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  • Tips To Improve Gas Mileage

    Need more mileage from a tank of gas?
    Tips to get you started today.

    On the Road: Drive More Efficiently

  • Stay within posted speed limits. Gas mileage decreases rapidly at speeds above 60 miles per hour.

  • Stop aggressive driving. You can improve your gas mileage up to five percent around town if you avoid “jackrabbit” starts and stops by anticipating traffic conditions and driving gently.

  • Avoid unnecessary idling. It wastes fuel, costs you money, and pollutes the air. Turn off the engine if you anticipate a wait.

  • Combine errands. Several short trips taken from a cold start can use twice as much fuel as one trip covering the same distance when the engine is warm.

  • Use overdrive gears and cruise control when appropriate. They improve the fuel economy of your car when you’re driving on a highway.

  • Remove excess weight from the trunk. An extra 100 pounds in the trunk can reduce a typical car’s fuel economy by up to two percent.

  • Avoid packing items on top of your car. A loaded roof rack or carrier creates wind resistance and can decrease fuel economy by five percent.


    At the Garage: Maintain Your Car

  • Keep your engine tuned. Tuning your engine according to your owner’s manual can increase gas mileage by an average of four percent. Increases vary depending on a car’s condition.

  • Keep your tires properly inflated and aligned. It can increase gas mileage up to three percent.

  • Change your oil. According to the U.S. Department of Energy (DOE) and Environmental Protection Agency (EPA), you can improve your gas mileage by using the manufacturer’s recommended grade of motor oil. Motor oil that says “Energy Conserving” on the performance symbol of the American Petroleum Institute contains friction-reducing additives that can improve fuel economy.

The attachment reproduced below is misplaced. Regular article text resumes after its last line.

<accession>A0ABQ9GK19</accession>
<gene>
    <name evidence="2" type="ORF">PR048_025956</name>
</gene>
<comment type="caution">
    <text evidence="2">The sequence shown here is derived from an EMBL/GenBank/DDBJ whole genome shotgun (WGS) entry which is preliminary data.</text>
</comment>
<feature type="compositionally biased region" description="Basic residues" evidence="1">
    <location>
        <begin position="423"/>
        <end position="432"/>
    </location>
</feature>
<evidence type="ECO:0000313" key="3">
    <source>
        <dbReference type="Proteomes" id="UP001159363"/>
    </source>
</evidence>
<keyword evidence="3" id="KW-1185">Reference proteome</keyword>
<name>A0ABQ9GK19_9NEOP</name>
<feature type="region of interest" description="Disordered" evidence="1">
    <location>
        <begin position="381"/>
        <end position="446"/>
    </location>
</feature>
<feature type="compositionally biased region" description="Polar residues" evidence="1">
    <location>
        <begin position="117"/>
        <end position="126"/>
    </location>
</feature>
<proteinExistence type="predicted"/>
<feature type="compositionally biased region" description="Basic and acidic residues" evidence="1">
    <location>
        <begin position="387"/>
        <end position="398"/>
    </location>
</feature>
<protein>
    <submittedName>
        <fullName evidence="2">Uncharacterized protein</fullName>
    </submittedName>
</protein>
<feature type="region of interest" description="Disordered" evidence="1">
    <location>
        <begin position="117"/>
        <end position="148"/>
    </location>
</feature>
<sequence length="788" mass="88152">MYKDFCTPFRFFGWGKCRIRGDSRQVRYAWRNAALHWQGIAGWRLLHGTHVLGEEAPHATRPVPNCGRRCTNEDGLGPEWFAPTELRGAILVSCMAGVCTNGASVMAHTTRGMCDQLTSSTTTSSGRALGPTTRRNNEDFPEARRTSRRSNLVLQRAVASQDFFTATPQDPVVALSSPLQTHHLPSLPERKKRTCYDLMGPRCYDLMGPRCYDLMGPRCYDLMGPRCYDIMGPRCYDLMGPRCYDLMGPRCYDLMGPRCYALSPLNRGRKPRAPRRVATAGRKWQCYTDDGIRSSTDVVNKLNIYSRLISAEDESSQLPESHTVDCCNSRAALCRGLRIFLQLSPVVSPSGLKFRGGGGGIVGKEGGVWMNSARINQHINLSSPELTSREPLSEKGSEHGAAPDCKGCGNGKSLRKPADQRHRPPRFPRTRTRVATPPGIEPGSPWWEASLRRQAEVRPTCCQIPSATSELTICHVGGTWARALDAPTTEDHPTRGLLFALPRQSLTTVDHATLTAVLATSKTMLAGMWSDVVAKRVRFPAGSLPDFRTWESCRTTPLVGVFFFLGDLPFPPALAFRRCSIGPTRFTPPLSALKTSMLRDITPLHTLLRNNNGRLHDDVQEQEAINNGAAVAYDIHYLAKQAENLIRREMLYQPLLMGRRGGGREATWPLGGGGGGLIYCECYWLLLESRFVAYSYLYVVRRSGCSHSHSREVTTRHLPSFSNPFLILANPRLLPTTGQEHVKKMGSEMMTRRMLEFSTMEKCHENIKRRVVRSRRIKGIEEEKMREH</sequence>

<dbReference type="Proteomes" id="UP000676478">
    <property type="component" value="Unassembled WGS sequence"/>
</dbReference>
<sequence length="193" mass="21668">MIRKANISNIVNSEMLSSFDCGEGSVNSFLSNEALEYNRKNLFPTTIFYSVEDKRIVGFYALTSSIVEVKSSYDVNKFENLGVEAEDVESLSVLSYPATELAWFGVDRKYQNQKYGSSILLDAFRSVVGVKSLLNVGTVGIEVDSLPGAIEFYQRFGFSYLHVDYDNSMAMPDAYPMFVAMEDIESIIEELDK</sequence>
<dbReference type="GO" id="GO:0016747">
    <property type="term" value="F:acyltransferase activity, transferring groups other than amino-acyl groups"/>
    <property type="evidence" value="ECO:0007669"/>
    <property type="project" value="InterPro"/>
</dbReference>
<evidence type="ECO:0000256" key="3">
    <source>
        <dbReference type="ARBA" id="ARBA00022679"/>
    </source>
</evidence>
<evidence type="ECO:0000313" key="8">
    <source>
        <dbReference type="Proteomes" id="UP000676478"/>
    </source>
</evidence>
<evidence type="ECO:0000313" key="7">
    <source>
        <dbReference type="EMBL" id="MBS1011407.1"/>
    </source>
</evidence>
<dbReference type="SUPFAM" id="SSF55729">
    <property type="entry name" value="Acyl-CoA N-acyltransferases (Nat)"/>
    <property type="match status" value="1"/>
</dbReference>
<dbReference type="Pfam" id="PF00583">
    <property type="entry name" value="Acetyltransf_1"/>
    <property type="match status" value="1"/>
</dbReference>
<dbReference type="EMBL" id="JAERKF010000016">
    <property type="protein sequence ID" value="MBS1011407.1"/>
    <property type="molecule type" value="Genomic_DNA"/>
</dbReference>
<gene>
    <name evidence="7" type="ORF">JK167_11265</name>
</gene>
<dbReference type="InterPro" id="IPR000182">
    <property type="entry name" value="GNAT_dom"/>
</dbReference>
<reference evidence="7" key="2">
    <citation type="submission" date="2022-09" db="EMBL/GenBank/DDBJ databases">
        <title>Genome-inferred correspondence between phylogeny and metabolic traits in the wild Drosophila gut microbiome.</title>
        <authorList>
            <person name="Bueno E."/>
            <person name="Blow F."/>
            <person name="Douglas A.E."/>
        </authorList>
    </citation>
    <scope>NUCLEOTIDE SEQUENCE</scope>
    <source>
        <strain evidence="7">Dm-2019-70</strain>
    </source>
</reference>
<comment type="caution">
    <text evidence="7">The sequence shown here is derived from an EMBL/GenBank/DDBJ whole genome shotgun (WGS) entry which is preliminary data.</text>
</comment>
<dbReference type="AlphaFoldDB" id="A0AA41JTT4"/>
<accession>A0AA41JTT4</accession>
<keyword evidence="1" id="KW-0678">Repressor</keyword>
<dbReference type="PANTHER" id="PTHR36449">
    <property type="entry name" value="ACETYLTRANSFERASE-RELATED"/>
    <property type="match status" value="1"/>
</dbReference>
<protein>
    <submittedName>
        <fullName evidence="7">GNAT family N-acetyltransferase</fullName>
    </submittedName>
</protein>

• Check and replace air filters regularly. Replacing clogged filters can increase gas mileage up to ten percent.


    At the Pump: Use the Octane Level You Need

  • Your owner’s manual recommends the most effective octane level for your car.
    For most cars, the recommended gasoline is regular octane.
    In most cases, using a higher octane gas than the manufacturer recommends offers no benefit.
    Unless your engine is knocking, buying higher octane gasoline is a waste of money.



    Acetone in fuel can Increase gas mileage.

  • Just one ounce of acetone per 10 gallons of gas can increase mileage, and performance.
    Acetone is available from most drug stores, hardware and department stores.
    Read full report on Acetone In Fuel.


    Low emissions and good fuel economy are both
    important for the environment.

    Use the Green Vehicle Guide to choose the cleanest and most
    fuel-efficient vehicle that meets your needs.


    1. Fill up your car or truck in the morning when the temperature is still cool. Remember that all service stations have their storage tanks buried below ground; and the colder the ground, the denser the gasoline. When it gets warmer gasoline expands, so if you're filling up in the afternoon or in the evening, what should be a gallon is not exactly a gallon. In the petroleum business, the specific gravity and temperature of the fuel (gasoline, diesel, jet fuel, ethanol and other petroleum products) are significant. Every truckload that we load is temperature-compensated so that the indicated gallonage is actually the amount pumped. A one-degree rise in temperature is a big deal for businesses, but service stations don't have temperature compensation at their pumps.

    2. If a tanker truck is filling the station's tank at the time you want to buy gas, do not fill up; most likely dirt and sludge in the tank is being stirred up when gas is being delivered, and you might be transferring that dirt from the bottom of their tank into your car's tank.

    3. Fill up when your gas tank is half-full (or half-empty), because the more gas you have in your tank the less air there is and gasoline evaporates rapidly, especially when it's warm. (Gasoline storage tanks have an internal floating 'roof' membrane to act as a barrier between the gas and the atmosphere, thereby minimizing evaporation.)

    4. If you look at the trigger you'll see that it has three delivery settings: slow, medium and high. When you're filling up do not squeeze the trigger of the nozzle to the high setting. You should be pumping at the slow setting, thereby minimizing vapors created while you are pumping. Hoses at the pump are corrugated; the corrugations act as a return path for vapor recovery from gas that already has been metered. If you are pumping at the high setting, the agitated gasoline contains more vapor, which is being sucked back into the underground tank so you're getting less gas for your money. Hope this will help ease your 'pain at the pump'